WARREN, MI –next year arguably will get its best look at how favorably its product quality, customer service and public perception has improved since bankruptcy, when thousands of lessees decide whether to purchase another car or truck from the automaker.
But for all the marketing dollars GM will spend to keep those buyers in a Cadillac, Buick, GMC or Chevrolet vehicle, the automaker will have one arrow in its quiver it has not had in a decade: new product.
“We are targeting our repeat customers, but more (important) than any other incentive or offer, we have brand-new showrooms and brand-new products,” GM North America President Mark Reuss says.
“I don’t know if there is anything more important to (a buyer) coming back than that, and the service experience,” he tells WardsAuto at the opening here of GM’s Customer Engagement Center, a call center underpinning the automaker’s 2-year-old customer service initiative. “That’s the whole game.”
While most U.S. automakers cut back on leasing during the recession and subsequent industry restructuring, GM halted the important sales practice altogether.
But since rebuilding its captive finance unit in recent years, the automaker’s lease penetration has grown to 21.3% of sales. It has posted six consecutive quarterly gains in lease penetration to move closer to the industry average of 25.5%, according to industry leasing expert Swapalease.com.
GM expects the number of owners turning in leased vehicles next year to rise to between 14,000 and 20,000 per month from about 5,000 currently.
Leasing has become one of the most important selling tools in the U.S., giving consumers a flexible alternative to buying. It’s a good for automakers because lessees are dependable shoppers who return to the market every couple of years and typically have greater satisfaction levels because they lease well-equipped vehicles and keep them for a short time.
When GM phased out Pontiac and Saturn, for example, the automaker used promotions such as juicy discounts and free oil changes to make up for a lack of new products and keep those customers.
But a new-product push has turned GM’s portfolio into the industry’s newest from the oldest, winning numerous awards and third-party endorsements. Nearly all of GM’s 4,000 U.S. dealers either have conducted or are just completing showroom upgrades, and many of those employees have undergone special customer-service training.
GM last year received higher initial-quality scores from J.D. Power than any other automaker.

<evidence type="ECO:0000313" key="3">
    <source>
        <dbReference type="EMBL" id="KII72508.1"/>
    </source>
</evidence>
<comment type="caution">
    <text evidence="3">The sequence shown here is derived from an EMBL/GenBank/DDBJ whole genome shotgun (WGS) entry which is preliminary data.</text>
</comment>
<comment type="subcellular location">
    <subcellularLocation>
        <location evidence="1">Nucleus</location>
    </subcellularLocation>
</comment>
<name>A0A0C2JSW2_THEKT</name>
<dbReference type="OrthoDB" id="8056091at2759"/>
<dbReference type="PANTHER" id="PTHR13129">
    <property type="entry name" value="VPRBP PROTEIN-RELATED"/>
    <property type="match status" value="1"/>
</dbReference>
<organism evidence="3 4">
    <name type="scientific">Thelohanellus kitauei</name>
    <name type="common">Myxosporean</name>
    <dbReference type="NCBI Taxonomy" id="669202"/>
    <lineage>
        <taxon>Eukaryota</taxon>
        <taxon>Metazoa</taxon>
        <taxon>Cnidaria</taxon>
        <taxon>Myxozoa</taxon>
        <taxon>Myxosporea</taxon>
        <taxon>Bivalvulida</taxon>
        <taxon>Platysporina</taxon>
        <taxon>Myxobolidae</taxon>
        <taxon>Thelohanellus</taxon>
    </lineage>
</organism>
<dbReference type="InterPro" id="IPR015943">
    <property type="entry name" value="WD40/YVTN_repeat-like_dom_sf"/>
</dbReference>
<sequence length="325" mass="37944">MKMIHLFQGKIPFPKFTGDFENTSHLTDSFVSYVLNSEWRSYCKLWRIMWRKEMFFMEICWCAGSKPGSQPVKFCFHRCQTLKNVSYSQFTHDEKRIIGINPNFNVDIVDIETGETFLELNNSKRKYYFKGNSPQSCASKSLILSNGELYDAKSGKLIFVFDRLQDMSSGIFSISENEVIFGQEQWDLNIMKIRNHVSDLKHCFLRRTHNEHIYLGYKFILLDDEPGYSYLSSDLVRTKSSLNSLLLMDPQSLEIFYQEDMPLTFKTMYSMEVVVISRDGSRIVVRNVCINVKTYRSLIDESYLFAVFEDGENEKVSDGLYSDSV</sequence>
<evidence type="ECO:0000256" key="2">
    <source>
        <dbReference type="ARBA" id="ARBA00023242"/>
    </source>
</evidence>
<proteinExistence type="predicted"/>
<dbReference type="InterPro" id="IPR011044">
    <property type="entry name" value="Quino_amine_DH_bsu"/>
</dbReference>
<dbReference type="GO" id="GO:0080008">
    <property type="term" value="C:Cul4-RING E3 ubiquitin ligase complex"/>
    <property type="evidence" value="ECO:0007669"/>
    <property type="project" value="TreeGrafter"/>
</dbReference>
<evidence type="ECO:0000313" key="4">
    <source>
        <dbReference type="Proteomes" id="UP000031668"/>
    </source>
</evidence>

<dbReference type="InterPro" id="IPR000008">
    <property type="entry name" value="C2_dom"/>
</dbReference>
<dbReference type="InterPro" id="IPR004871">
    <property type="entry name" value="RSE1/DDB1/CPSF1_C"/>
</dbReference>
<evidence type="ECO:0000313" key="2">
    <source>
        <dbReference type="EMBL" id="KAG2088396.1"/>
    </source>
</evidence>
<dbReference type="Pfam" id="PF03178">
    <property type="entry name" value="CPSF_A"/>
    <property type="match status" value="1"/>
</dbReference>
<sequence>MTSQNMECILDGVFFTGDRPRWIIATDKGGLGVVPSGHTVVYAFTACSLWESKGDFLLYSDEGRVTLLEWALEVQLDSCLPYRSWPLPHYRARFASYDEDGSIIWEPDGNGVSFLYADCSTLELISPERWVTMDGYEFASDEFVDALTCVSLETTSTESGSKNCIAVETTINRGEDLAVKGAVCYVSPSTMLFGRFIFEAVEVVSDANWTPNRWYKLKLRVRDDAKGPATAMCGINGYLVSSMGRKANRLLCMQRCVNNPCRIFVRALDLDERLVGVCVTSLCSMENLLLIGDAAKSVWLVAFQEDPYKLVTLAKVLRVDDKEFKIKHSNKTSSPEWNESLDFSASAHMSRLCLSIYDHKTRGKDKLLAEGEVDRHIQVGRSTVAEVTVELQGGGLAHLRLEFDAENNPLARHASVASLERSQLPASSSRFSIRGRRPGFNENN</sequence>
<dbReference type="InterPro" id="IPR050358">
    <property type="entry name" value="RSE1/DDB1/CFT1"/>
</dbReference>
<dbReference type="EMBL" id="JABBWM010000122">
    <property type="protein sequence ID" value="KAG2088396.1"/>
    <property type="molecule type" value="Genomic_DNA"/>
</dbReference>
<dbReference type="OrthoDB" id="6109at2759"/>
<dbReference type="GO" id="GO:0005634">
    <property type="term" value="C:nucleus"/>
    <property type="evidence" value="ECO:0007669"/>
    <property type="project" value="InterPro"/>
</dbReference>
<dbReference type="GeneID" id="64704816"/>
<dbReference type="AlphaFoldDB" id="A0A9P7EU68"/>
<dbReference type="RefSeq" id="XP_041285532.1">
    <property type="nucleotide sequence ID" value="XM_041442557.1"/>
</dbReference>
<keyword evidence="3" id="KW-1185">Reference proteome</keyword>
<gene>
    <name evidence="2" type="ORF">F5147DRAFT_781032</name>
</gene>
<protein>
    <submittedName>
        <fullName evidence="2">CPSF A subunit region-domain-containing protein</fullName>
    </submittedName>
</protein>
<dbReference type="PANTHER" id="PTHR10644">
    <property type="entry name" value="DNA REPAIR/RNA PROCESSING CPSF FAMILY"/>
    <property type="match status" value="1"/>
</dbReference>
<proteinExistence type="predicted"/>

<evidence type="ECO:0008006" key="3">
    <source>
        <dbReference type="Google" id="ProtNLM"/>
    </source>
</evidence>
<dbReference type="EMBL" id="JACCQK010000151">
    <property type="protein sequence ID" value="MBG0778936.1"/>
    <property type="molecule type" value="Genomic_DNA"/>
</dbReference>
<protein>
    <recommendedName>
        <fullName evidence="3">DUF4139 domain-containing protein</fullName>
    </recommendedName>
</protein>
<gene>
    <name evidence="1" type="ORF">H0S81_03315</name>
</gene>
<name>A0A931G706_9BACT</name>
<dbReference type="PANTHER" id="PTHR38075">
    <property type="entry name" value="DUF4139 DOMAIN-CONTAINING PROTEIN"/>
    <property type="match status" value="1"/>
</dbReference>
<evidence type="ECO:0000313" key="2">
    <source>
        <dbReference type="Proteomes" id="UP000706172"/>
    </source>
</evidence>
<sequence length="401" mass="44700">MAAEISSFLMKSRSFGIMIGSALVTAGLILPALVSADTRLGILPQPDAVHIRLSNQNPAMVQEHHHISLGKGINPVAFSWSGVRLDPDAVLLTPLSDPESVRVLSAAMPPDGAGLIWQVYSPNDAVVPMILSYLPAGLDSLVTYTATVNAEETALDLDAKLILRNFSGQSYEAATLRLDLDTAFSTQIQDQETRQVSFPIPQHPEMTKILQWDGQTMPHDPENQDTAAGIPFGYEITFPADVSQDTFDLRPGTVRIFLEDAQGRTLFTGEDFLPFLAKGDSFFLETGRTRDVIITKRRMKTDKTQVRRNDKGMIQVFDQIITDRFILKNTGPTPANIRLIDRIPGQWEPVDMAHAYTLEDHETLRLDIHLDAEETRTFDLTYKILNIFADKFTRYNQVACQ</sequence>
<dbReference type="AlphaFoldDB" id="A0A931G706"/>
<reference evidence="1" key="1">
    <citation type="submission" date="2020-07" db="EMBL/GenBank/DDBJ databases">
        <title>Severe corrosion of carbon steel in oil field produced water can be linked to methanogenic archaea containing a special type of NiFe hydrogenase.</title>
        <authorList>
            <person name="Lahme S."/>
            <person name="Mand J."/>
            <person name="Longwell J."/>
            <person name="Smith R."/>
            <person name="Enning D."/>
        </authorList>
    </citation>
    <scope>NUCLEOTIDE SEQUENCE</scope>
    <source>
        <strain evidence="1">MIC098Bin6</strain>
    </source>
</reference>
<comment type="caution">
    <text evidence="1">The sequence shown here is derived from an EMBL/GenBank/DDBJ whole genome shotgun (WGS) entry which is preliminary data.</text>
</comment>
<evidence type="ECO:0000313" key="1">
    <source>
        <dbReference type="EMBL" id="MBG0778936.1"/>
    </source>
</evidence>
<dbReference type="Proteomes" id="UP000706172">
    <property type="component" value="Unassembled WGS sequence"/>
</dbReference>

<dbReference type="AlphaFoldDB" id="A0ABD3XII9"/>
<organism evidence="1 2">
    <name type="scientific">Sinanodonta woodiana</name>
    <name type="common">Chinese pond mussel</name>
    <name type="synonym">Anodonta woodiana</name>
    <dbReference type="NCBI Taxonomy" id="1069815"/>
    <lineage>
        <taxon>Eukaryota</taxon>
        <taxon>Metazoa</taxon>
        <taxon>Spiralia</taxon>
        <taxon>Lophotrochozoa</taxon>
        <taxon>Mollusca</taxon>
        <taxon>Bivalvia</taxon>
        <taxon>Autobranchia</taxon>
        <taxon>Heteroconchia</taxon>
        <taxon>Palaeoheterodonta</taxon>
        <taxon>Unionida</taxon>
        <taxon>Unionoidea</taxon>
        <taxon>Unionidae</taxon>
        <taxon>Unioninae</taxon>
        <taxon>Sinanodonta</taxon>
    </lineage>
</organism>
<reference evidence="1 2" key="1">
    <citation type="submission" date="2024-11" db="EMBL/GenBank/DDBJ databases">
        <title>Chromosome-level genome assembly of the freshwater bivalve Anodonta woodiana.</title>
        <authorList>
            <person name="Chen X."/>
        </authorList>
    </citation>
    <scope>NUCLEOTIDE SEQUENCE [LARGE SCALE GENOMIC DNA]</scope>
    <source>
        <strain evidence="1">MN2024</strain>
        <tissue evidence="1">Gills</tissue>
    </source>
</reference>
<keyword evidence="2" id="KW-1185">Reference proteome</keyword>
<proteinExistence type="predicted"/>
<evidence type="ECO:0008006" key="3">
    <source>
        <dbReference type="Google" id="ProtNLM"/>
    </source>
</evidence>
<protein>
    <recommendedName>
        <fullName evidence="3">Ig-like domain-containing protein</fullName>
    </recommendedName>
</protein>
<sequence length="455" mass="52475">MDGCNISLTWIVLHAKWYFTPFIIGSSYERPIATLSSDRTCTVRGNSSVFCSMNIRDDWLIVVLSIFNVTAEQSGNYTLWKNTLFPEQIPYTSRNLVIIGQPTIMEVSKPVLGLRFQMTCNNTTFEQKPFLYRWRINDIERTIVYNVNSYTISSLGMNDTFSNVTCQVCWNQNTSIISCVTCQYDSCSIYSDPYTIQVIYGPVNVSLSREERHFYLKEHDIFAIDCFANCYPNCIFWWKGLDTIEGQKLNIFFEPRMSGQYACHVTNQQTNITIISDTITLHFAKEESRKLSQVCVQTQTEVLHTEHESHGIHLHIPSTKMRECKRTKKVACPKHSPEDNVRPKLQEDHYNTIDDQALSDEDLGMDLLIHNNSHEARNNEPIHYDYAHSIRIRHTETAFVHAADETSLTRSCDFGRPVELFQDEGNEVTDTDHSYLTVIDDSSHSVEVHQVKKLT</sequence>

The lease expirations also will occur just weeks after the U.S. government fully divested its stake in GM, which might erase a black mark against the automaker in the eyes of consumers boycotting its products on opposition to the $49.5 billion taxpayer-funded bailout of the company. The U.S. Treasury said yesterday it had sold its remaining shares in GM, a controlled exit of the automkaer that began earlier this year.
GM previously has said it expects Americans to view it more favorably after the divestiture, which results in a loss to taxpayers of about $10 billion, according to most estimates.
“I think some people will begin to consider us right away, maybe the next day,” Reuss says ahead of the Treasury's announcement.
Markets where GM sells a high mix of trucks, such as Texas, are expected to see the greatest bounce from the government’s stock sale.
“Truck buyers are more vocal than other buyers,” he says, adding that he’s looking forward to losing the “Government Motors” nickname as much as anyone.
“This has been a long, hard road with no repeat customers. I’m pretty excited, personally. A lot of people who work for the company feel that way,” he says.
A newly released report from the Center for Automotive Research in Ann Arbor, MI, says the bailout saved 1.2 million jobs and preserved $39.4 billion in personal and social insurance tax collections in 2009 and 2010.
“Those are the facts,” Reuss says of the report. “I feel good about that.”
The Customer Engagement Center will field complaints and queries from customers and use state-of-the-art technology and processes to resolve issues as quickly as possible. It consists of 300 advisers and 30 managers working telephones and Internet chat portals to listen and respond to customer needs.
The facility, located on the automaker’s suburban Detroit technical center campus, underpins GM’s quest to put the customer first and foremost in its business.
Alicia Boler-Davis, who was appointed two years ago to lead GM’s global customer service and quality, says at its core the facility represents a change in thinking at GM.
“This is not a complaint center,” she says, calling GM’s approach “very different” from call centers at rival automakers and one built using the best practices of customer-centric companies such as Disney, Ritz-Carlton hotels and Apple.
GM expects the facility will enable it to get feedback from customers to its product-development groups more quickly, so problems can be avoided in future vehicle designs. Feedback also is sent to engineers and designers on current products for potential running changes.
A unique “Listening Lounge” at the facility allows designers and engineers to directly monitor calls with customers, and office colors and layouts are lively and open to encourage positive moods and collaboration among the workers.
GM receives 5.7 million calls annually from U.S. customers and dealers, Boler-Davis says, and lessons from the Customer Engagement Center will be used as the automaker rolls out similar units globally in the coming year.